The issue of federal health transfers to provincial governments is back in the news. and politics around it are as convoluted as ever. Even as the health care system faces mounting problems, the country’s political leaders have been digging in for a renewed fight over money.

Provincial Health ministers met last week with their federal counterpart to consider a federal offer to increase transfers, with conditions. At the behest of the Premiers, the ministers turned that down, and punted the issue to their bosses who are raring to take up the issue with the Prime Minister, mano a mano.

That demand from the Premiers came via a news release issued when the meeting ended Nov. 7. It was later revealed the communique from the Premiers had been prepared on Nov. 3, three days before the meeting of Health ministers even started. So much for urgent action on the health care crisis.

With a couple of exceptions those mostly-conservative Premiers are the same ones in power in the provinces the last time I addressed this topic, during the federal election campaign. Then, as now, the Premiers were united in their demand for a $28 billion increase in transfers, which they claimed would bring the federal share of total public health spending to 35 percent. And they wanted the money, no strings attached.

But Conservative Premiers in Alberta, Saskatchewan, Manitoba, Ontario, New Brunswick, P.E.I and Nova Scotia put politics ahead of getting the funds needed to provide quality health care to their citizens. They stayed mum about the fact that the federal Conservative platform offered a whole lot less health funding than the Liberals or the NDP. Partisanship trumped health care.

Quebec Premier Francois Legault, whose conservative party goes by a different name, CAQ, actually called on Quebeckers to vote for the Conservatives, even though that party’s promised increase amounted to peanuts – less than $4 billion over four years. The Trudeau Liberals spurned by Legault, promised a $25 billion increase over five years – this after already advancing emergency spending of about $6 billion to help provincial health systems deal with COVID-19. 

As usual, the Liberals have been slow delivering on their election promises. The post-election 2022 federal budget delivered a $2 billion top-up to the Canada Health Transfer (CHT) to help provinces catch up on medical procedures cancelled or delayed due to COVID-19. It also delivered on year one of an NDP-inspired $5.3 billion five-year investment into a dental care program for children.

And this month’s  budget update claimed that the CHT formula will see federal transfers to the provinces increase from $45 to $56 billion between now and 2026-7, an annual average increase of 6.1 percent. Even with dental care included that falls short of the promised $25 billion, so more is needed. But to hear the Premiers, you’d think the Liberal plan is to starve the health care system to death.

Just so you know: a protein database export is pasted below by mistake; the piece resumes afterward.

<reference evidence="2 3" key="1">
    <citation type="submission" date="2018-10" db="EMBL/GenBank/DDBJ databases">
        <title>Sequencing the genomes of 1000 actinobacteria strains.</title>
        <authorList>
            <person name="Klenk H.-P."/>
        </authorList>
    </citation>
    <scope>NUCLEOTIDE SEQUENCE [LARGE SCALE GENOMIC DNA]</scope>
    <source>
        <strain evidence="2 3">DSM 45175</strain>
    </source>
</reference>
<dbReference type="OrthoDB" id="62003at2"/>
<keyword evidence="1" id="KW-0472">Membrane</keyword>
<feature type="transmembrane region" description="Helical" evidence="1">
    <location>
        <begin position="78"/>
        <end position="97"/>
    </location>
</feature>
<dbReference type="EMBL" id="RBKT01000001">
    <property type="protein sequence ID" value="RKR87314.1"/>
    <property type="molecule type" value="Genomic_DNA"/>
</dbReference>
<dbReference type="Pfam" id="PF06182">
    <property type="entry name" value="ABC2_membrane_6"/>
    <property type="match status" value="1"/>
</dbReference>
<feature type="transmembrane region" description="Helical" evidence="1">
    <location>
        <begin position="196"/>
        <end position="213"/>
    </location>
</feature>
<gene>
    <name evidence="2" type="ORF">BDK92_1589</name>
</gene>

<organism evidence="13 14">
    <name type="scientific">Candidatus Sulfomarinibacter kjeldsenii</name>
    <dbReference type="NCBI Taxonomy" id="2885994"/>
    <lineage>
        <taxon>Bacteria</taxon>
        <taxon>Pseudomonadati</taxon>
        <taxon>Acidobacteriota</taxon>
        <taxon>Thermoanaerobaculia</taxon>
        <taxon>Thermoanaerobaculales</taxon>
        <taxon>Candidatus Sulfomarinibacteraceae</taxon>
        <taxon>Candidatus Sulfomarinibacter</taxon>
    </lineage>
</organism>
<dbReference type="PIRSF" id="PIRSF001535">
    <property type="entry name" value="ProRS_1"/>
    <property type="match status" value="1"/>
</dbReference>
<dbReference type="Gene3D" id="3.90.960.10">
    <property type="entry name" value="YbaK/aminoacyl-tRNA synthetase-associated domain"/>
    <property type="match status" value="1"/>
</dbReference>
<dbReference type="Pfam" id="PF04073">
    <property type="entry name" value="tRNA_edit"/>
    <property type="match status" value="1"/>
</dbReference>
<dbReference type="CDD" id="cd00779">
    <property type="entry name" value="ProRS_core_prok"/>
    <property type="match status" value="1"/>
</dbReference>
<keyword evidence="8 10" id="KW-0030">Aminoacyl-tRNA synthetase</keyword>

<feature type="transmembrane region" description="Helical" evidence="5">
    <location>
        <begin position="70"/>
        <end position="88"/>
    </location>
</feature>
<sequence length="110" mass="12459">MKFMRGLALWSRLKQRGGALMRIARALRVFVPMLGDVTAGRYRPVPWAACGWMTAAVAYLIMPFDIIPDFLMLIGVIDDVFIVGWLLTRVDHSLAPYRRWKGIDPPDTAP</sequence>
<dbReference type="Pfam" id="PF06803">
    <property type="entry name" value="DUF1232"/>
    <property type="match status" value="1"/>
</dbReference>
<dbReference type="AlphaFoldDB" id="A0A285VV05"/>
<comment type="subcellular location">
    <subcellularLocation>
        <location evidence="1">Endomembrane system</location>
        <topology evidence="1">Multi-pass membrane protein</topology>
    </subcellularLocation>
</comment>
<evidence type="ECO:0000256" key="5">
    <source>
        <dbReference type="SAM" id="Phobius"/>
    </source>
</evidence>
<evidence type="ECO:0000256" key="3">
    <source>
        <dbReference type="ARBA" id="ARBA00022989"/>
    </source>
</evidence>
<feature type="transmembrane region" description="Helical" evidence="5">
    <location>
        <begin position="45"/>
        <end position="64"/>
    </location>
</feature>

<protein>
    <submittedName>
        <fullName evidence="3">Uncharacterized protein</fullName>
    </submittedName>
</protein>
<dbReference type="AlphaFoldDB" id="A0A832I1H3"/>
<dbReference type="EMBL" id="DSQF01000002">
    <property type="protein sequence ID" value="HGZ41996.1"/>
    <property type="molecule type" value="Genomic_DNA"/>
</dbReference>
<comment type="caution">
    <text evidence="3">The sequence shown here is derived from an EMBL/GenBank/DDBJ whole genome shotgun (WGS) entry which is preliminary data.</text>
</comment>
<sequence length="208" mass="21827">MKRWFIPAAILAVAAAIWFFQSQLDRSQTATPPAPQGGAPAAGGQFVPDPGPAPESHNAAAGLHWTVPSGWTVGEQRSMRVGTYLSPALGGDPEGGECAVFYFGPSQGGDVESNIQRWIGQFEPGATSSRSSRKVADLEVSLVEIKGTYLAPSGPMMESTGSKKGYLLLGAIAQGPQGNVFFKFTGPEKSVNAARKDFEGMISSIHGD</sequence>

The Premiers’ ad campaign

In furtherance of their goal of tapping Ottawa for an extra $28 billion in health transfers – a 62 percent increase over what they are getting this year – the Premiers launched an ad campaign last month. It may pass the truth in advertising test, but only just.

The message, is delivered in the billboard campaign by two sombre looking male models: “As federal health care funding disappears so will our doctors/nurses.” The small print then claims that “federal health care funding has fallen to just 22 percent of the cost of health care in Canada and it continues to decline.” (My italics)

Federal sources have taken issue with the 22 percent claim, arguing that it is based solely on the amount of cash Ottawa sends to provinces and territories via the CHT as a share of total public health care spending. It doesn’t mention that the provinces benefit from about $20 billion a year in tax points, transferred to the provinces in 1977 for health care. If that is taken into account, federal funding clocks in at over 30 percent, not far off the Premiers’ ask.

One could also quibble with the ad’s claim that funding is disappearing – or is even in permanent decline. Before COVID-19 caused a spike in provincial health spending there was actually a slight increase in the federal share, from 22.0 percent in 2014-5 to 22.9 percent in 2018-9.

Year Transfer Spending Transfer%
2014-5 $32.1B $145.5B 22.0%
2015-6 $34.0B $153.0B 22.2%
2016-7 $36.1B $155.6B 23.2%
2017-8 $37.2B $162.1B 22.9%
2018-9 $38.6B $168.6B 22.9%
2019-0 $40.9B $176.3B 23.2%
2020-1 $45.9B $203.0B 22.6%
2021-2 $43.1B $214.2B 20.1%
2022-3 $45.2B $218.1B 20.7%

Source: Finance Canada, Canadian Institute for Health Information

As the table shows, the federal share of significantly higher provincial spending dipped to 20.1 percent in 2021-22, but is forecast to increase slightly to 20.7 this year. So yes, the federal share of health spending is down the last two years, but it is hardly disappearing. And the drop needs to be considered in the context of major increases in overall federal transfers to provinces over those two years.

Provinces inconsistent

Far be it from me to defend the federal government record on health transfers. The decision by the Harper Conservative government to reduce from six to three percent the annual escalator for the CHT, while putting transfers on a per-capita basis, punished the Atlantic and other smaller provinces. The Trudeau government’s failure to restore the escalator or include demographic factors in the funding formula has been a major disappointment. But that doesn’t let provincial governments off the hook.